Book Notes: Deeper Experiences of Famous Christians

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Over the holidays this past year, Kara and I got to stop and visit with my grandparents for a couple days. With sharing time between the families, we only get to see them about once every couple years, so it was a really special time for us. I have come to love and value them so much and I love sitting and listening to their stories of faith and trust in God. It makes me feel so small and realize that I have so much to learn in my journey with God.

Also, there is a bit of a tradition that my Grandfather (the “retired” Southern Baptist preacher and evangelist) has developed in calling me into his study toward the end of our time there to speak “man to man”. He always wants to make sure I am being taken care of financially and that Kara is well. And then he has this way of asking me really good questions. “Son,” he would begin, “what do you know about the Holy Spirit?” I stammered through my answer, not sure where the question was coming from. I spoke theologically and experientially and after I realized I was out of things to say, I just stopped talking. (for those of you who know me, this is a bit of a miracle in and of itself!)

My Grandpa sat back and said, “Son, I can tell that you are searching and seeking right now,” Boy, was he right. He started telling me stories of his own experiences with the Spirit, with men he respected who came to meet with him and were able to answer all of his questions without him having to ask a single one. He then pulled this book off the shelf and opened it up.

As you can tell, both the previous owner (who gifted his library to my Grandpa when he was fresh out of seminary) and my Grandpa deeply treasure this book. He was very quick to tell me, “I’m not giving this to you—it’s a loan, so return it!” He said that this book continues to shape his experience and understanding of the work of the Spirit upon the lives of people in the church.

And it was incredible to read. A few thoughts (and I’m still churning this around in my mind):
There is ONE Spirit– I was so taken with the commonality of experiences with the Divine which spanned time and denomination/tradition. Beginning with the Scriptures and the moving through the Apostolic age, people from so many branches of the Church were featured (Roman Catholic, Anglican, Methodist, Anabaptist, Reformed, Presbyterian, Baptist, Lutheran, Quaker, Salvation Army, etc.) ***although, the author’s bias would often show itself toward the “high church” traditions and he often was not too fond of the Roman Catholic church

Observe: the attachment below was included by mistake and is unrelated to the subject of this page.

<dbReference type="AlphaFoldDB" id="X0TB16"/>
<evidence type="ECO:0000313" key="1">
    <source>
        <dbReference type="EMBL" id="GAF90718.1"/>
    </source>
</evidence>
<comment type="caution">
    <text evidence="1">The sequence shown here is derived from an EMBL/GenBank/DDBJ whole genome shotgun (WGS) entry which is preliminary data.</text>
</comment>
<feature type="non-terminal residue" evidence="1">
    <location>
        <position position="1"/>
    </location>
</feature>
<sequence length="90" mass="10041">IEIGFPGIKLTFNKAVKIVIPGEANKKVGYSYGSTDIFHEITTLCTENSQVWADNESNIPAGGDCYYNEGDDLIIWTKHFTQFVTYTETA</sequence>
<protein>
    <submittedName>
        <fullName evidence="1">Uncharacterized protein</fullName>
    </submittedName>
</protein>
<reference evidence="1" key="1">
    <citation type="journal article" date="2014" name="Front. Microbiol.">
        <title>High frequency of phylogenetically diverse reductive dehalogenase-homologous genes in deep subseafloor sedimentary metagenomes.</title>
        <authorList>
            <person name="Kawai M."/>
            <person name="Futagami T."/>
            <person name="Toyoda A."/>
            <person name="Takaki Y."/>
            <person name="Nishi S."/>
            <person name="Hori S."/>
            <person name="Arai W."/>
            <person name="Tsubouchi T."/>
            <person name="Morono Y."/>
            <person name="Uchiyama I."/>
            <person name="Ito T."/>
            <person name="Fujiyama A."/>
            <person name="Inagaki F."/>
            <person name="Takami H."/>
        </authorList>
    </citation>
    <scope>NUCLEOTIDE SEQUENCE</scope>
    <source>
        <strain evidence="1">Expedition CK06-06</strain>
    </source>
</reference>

The Spiritual life is a similar journey, yet unique to all– In almost every account, there was significant struggle in early life and a deep-seated desire to have “more” of God. However, the path of discovery and experience was different. For some, they had ecstatic experience or the “strongly warmed” feelings of Wesley. For others, there was a gradual and prayerful trajectory toward God, spurred on by little moments.
Sin is an obstacle to Spirit-filled living-Most every life outlined in these pages displayed some struggle against sin. Whether it was continued practice in sin or living with sin unconfessed or significant pride or apathy, everyone had to surrender significantly to better participate in the life God was calling them to live.
God works through Spirit-filled and Spirit-guided people, not simply the “best”-Most of the biographies outlined in the book were of ordinary men and women of ordinary means. Many were unschooled and were living fairly insignificant lives. Yet when God’s Spirit got ahold of them, thy were used to do incredible things. Their fame was the result of the Spirit’s work in them, not the other way round.

So, what do I know about the Holy Spirit? Simply, that I want and need more.

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